Kenbe Goertzen

Here Are Some Ways to Help Make Sure Your Digital Cinema Project Can Be Seen

You finished making your movie, and all of your time, money and effort paid off. Your film is a finalist at a major film festival. Now it’s time for the screening. Lights are dimmed, and the audience is humming with anticipation. But wait, there’s a problem. Your film won’t be shown today. Why? You chose to encrypt your DCP, and the play key for your digital cinema package is invalid.

Today indie filmmakers around the world screen their movies in true blockbuster style. Gone are the analog and early digital days where great screenplays were overshadowed by poor audio and visual quality. The Digital Cinema Package format (DCP) offers the best possible viewing experience, and more and more film festivals are giving indie filmmakers the opportunity to screen their films in this digital format.

Unfortunately, what is often perceived as an advantage of DCP can be the Achilles’ heel of an indie filmmaker’s journey to stardom – encryption. Haunted by the Piratebays and Megauploads of the world, indie filmmakers are in love with the option of encrypting their DCP films. The theory is that, unlike film, digital formats let pirates create millions of perfect copies with a keystroke, so filmmakers must be protected.

DCP keys work without a problem nearly all the time. But occasionally we hear a horror story like the one from this year’s New York Film Festival where an invalid DCP key caused a screening catastrophe.

Baseball players have Yankee Stadium, actors have Broadway, and once a year independent filmmakers have Lincoln Center at the New York Film Festival. The best of the best have the opportunity to screen their movies in this picturesque setting, and this year Brian De Palma was the chosen one.

Scheduled to screen his new film, Passion, De Palma expected the day to end in praise, applause and even enthusiastic film critics. Instead, festival programmer Richard Pena had to break the bad news to De Palma moments before his film was scheduled to run. The Passion DCP could not be showed because of an invalid play key, and the audience would go home without seeing it.

De Palma’s New York Film Festival episode could have been avoided, and indie filmmakers can take measures to avoid the same fate.

Don’t Encrypt
A feature length DCP is a massive file that can only be played on digital projectors armed with the appropriate player software. Many cinemas have these DCP player setups, but they are prohibitively expensive for home use.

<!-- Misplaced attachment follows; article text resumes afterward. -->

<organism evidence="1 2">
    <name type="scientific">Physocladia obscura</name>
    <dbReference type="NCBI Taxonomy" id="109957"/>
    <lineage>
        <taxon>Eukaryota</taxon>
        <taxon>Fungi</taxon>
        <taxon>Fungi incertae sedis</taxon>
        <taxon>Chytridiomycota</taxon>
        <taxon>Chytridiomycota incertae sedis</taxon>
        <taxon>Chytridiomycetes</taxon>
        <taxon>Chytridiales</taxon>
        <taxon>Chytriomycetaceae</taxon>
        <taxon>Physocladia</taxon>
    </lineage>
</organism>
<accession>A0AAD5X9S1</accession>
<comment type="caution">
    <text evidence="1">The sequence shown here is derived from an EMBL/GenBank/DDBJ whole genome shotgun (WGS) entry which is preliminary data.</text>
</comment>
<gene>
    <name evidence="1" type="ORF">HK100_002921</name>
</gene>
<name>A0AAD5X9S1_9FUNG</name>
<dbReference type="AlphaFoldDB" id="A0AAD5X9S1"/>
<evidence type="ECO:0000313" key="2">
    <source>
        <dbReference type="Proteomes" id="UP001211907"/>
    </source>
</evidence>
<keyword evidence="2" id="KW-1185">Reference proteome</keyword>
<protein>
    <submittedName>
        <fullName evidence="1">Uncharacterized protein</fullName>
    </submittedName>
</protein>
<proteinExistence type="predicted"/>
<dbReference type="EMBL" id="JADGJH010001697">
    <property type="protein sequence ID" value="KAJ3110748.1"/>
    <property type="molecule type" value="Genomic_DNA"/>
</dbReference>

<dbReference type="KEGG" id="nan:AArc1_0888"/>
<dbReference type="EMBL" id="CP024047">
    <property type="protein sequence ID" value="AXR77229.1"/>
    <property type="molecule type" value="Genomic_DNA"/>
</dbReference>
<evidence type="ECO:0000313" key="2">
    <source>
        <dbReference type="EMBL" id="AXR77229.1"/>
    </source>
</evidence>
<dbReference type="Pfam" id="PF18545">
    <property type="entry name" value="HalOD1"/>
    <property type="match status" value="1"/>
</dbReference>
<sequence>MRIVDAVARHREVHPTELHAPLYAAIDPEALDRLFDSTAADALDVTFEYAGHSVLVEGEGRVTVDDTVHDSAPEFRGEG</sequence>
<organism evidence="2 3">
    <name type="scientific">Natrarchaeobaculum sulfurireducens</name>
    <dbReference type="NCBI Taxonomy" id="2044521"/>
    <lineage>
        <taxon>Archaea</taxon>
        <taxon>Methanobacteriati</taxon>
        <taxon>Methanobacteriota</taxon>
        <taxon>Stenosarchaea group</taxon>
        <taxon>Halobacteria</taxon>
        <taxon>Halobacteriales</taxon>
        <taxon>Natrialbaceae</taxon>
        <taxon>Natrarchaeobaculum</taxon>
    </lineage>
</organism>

In other words, DCPs can’t be pirated and widely distributed with ease. Adding additional security to a DCP makes sense if your film has a commercial release.  But if you’re an independent filmmaker getting festival exhibition, your goal is exposure to audiences, not protecting box office royalties. For festival exhibition, encryption could be unnecessary and burdensome.

Play with Time
Still, some filmmakers feel strongly about encryption despite the feared headaches. If you fall into this category, consider a couple of DCP key precautionary steps.

DCP keys are only valid for a specific time frame, and too often a key is only valid for the scheduled screening time. Inevitably, some film festivals run off schedule between audience members taking longer than expended to find their seats and Q&As running over their allotted time. The last thing you want is to have a panic attack when a film festival director tells you that your film has been pushed back by an hour.

The solution: create valid keys for at least a couple of hours before and after the film is scheduled to run. Or better yet, create a play key that authorizes play for entire length of the film festival. Independent filmmakers need exposure to audiences. If there’s such positive response to your film that it’s shown an additional time, that's not lost revenue for you — it’s great news.

Make a Backup
Even if a film is being shown on time, keys are occasionally invalid for unknown reasons in the same way that Word documents are occasionally corrupt. For this reason, consider making a backup key for your scheduled screening time.

The keys themselves cost nothing to make once you have the ability, so having extra keys on hand is a low-cost safety net.

Soon filmmakers will be able to generate DCP keys on their computers quickly and easily, and failed screenings because of DCP key lemons will be a thing of the past. In the meantime, filmmakers can take a few DCP key management precautions to make sure they can screen their masterpiece where and when the audience is ready.

Kenbe Goertzen is founder and CTO of Quvis, a digital cinema software provider. Kenbe spearheaded the image processing and content editing processes now considered standard in the television broadcast market and has been a principal behind the development of the Digital Cinema Initiative.